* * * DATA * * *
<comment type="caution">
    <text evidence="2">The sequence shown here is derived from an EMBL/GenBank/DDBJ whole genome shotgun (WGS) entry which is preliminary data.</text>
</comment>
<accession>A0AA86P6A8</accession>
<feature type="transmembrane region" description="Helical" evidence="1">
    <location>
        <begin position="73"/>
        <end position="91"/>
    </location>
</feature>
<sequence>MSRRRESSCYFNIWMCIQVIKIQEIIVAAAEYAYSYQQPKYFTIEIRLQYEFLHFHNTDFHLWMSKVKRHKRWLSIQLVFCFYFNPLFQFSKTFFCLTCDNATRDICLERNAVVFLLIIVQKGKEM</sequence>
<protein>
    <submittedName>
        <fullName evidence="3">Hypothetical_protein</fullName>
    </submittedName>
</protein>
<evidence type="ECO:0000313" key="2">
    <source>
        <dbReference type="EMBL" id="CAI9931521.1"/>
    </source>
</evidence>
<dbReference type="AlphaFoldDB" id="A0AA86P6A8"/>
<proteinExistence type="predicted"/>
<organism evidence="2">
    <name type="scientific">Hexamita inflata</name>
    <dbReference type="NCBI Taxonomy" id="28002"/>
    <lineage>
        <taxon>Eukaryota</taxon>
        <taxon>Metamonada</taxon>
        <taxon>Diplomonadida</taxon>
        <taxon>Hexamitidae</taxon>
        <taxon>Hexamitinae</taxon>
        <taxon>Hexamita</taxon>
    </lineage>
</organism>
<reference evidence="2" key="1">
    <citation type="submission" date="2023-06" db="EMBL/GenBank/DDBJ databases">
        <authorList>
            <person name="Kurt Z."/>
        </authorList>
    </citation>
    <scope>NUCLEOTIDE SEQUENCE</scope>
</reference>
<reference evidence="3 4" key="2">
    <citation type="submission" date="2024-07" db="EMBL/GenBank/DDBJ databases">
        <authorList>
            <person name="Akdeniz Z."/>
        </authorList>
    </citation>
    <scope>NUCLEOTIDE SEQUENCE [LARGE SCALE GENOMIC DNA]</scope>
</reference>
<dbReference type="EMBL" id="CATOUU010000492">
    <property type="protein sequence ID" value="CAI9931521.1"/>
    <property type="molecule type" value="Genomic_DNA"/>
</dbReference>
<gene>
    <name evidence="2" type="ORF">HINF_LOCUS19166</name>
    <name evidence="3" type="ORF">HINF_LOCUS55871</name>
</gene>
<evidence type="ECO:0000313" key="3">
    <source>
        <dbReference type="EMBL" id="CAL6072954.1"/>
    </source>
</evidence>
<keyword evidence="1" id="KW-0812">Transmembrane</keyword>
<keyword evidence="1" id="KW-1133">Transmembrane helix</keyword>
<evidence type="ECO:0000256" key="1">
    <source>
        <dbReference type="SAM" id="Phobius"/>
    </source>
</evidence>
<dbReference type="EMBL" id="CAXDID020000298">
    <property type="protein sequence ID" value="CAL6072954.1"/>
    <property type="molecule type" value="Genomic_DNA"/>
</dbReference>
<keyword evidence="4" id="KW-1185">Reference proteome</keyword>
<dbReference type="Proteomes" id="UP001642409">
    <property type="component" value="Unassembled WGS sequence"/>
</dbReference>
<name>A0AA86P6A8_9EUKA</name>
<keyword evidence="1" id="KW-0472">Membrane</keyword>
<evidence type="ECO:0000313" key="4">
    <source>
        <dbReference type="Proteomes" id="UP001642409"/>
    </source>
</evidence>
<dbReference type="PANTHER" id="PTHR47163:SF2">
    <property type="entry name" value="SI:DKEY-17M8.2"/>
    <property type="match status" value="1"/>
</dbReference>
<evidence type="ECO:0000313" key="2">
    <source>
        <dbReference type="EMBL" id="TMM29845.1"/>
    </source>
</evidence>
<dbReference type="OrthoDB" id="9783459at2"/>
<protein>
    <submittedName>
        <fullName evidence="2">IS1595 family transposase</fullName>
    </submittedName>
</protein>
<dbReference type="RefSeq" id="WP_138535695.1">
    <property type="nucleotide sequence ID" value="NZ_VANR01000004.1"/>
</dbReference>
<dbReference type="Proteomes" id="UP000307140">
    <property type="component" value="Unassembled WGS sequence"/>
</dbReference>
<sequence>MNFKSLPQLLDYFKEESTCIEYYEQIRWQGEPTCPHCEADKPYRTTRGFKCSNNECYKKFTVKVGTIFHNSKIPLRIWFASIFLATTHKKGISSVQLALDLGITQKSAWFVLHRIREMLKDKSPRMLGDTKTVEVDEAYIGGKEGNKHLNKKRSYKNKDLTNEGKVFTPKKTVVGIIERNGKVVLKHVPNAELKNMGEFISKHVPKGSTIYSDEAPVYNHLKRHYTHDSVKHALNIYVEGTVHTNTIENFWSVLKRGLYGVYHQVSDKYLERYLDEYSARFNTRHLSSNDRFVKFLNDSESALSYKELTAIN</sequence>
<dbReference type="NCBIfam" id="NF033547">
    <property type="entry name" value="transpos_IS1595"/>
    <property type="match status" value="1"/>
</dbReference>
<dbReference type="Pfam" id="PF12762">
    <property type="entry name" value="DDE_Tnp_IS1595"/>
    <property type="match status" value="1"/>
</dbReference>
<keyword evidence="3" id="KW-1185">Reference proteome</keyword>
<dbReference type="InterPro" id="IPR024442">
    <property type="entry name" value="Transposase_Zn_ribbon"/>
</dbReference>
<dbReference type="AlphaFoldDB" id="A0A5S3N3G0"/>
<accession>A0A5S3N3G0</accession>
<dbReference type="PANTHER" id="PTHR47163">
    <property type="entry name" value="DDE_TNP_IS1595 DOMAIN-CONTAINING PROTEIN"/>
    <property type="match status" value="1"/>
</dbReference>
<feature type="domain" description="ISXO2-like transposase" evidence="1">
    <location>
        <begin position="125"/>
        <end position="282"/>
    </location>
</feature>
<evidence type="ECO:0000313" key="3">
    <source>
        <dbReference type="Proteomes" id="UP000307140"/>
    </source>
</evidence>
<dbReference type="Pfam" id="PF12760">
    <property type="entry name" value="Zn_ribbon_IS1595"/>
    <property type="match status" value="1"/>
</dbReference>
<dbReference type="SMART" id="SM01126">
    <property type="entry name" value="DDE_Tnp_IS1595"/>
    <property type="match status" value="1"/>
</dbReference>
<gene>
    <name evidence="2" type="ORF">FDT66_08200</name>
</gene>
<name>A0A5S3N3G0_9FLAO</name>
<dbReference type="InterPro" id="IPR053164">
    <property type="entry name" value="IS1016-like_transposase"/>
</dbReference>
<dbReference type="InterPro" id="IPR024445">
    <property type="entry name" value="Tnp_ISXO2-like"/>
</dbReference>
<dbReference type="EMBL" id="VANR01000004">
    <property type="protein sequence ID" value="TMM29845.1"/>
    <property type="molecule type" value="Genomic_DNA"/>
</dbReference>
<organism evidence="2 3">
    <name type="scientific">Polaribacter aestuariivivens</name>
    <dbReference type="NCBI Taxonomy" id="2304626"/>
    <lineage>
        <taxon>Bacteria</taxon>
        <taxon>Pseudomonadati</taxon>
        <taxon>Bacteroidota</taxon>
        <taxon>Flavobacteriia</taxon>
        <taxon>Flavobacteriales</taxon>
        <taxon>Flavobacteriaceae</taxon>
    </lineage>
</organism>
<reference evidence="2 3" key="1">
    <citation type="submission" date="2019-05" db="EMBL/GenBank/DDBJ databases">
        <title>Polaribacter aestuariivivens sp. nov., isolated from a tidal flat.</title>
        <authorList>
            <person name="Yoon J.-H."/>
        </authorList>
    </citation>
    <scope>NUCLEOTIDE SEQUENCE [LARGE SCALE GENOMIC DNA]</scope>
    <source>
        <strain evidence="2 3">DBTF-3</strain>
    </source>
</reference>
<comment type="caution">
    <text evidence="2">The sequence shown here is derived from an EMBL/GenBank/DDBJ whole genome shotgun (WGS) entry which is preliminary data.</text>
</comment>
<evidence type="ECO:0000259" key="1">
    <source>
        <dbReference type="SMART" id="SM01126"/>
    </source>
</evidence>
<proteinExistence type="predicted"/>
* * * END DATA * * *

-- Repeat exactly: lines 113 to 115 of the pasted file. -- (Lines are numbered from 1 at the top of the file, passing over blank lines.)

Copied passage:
<dbReference type="Pfam" id="PF12762">
    <property type="entry name" value="DDE_Tnp_IS1595"/>
    <property type="match status" value="1"/>